Hearing in Bank denied.
Appeal from an order of the Superior Court of Sacramento County granting a new trial, and from an order setting aside a judgment.
Ed. M. Martin, Clinton L. White, and Catharine McGrath, in pro. per ., for Appellants.
R. B. Wallace, for Respondents.
JUDGES: Foote, C. Hayne, C., and Belcher, C. C., concurred.
[14 P. 790] This is an action of ejectment, the plaintiff had judgment, but upon motion duly made the court below granted a new trial, and from the order made in the premises this appeal is taken.
The respondents' motion to dismiss the appeal should be denied, as the affidavit of the appellant's counsel shows that service of the notice of appeal was properly had on the attorney of the former.
The appellant contends that the notice of motion for a new trial was not filed in the clerk's office until the eleventh day after the notice of the decision had been deposited in the post-office at Sacramento, postage paid and properly directed to the respondents' attorney of record at his office in San Francisco. But it is shown that the distance from Sacramento to San Francisco is seventy miles, and section 1013, Code of Civil Procedure, with reference to the service of such a notice as that of the decision in a case, is as follows:
" In case of service by mail, the notice or other paper must be deposited in the post-office, addressed to the person on whom it is to be served, at his office or place of residence, and the postage paid. The service is complete at the time of the deposit, but if within a given number of days after such service a right may be exercised or an act is to be done by the adverse party, the time within which such right may be exercised or act be done is extended one day for every twenty-five miles distance between the place of deposit and the place of address, such extension, however, not to exceed ninety days in all."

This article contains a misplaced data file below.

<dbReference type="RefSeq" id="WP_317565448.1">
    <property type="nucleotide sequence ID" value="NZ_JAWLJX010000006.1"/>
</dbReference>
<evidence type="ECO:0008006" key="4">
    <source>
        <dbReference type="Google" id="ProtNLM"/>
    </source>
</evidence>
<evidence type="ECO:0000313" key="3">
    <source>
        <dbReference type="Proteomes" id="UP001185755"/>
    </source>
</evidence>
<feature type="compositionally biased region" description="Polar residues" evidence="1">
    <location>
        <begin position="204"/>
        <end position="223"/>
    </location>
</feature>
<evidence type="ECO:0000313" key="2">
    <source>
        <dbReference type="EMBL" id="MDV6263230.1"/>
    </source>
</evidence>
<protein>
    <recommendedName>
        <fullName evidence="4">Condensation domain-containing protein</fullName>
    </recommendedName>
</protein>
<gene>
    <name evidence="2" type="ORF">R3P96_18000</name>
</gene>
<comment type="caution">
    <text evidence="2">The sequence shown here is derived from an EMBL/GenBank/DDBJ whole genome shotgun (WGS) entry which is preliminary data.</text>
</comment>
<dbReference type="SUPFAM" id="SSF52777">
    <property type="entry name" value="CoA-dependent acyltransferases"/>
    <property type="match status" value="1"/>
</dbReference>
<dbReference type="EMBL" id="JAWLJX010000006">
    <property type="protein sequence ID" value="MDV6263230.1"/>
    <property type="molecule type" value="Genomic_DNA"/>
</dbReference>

Here the act to be done by the adverse party after the service of notice of decision was the filing and serving of the notice of intention to move for a new trial; and as it appears by the record that the distance between the place of deposit and the place of address, as regards the first notice, was seventy miles, the attorney for the appellant had twelve days from date of the deposit of the first notice in the post-office at Sacramento within which to file and serve the notice of motion, that is, until the twelfth day of January, 1885, and it was filed and served one day before that time.
The appellant also argues that the statement on motion for a new trial should not have been settled, because of the fact that it was not served as required by law.
The certificate of the judge who settled the statement carries with it the presumption that it was regularly and properly done; for, "in the absence of anything appearing to the contrary, the legal intendment would arise from the fact of the bill being signed by the judge, that the same was done regularly." (People v. Martin , 6 Cal. 477; Hayne on New Trial, sec. 146; Valentine v. Stewart , 15 Cal. 396; Young v. Rosenbaum , 39 Cal. 646.)
The statement contains nothing sufficient to overcome this presumption.
It is claimed, however, in opposition to this view, that the trial judge illegally extended the time within which to settle the statement, because a copy of the order made in the premises was not served on the attorney of the opposite parties, according to a rule of the court requiring that to be done in the case of the making of all ex parte orders.
" Rules of court are but a means to accomplish the ends of justice, 'and it is always in the power of the court to suspend its own rules, or to except a particular case from their operation, whenever the purposes of justice require it.'" (Pickett v. Wallace , 54 Cal. 148.)
In this case, the trial judge seems to have followed the rule thus laid down.
The court below granted the motion for a new trial, and set aside the judgment, but did not state any reason for its action in the premises. One of the grounds, however, specified and relied on by the moving party was that the evidence was insufficient to justify the findings, and the record shows that a conflict did exist in the evidence material to the issues raised by the pleadings; hence [14 P. 791] we can see no abuse of the discretion vested in that tribunal in making the orders appealed from, and they should be affirmed.
The Court. -- For the reasons given in the foregoing opinion, the orders are affirmed.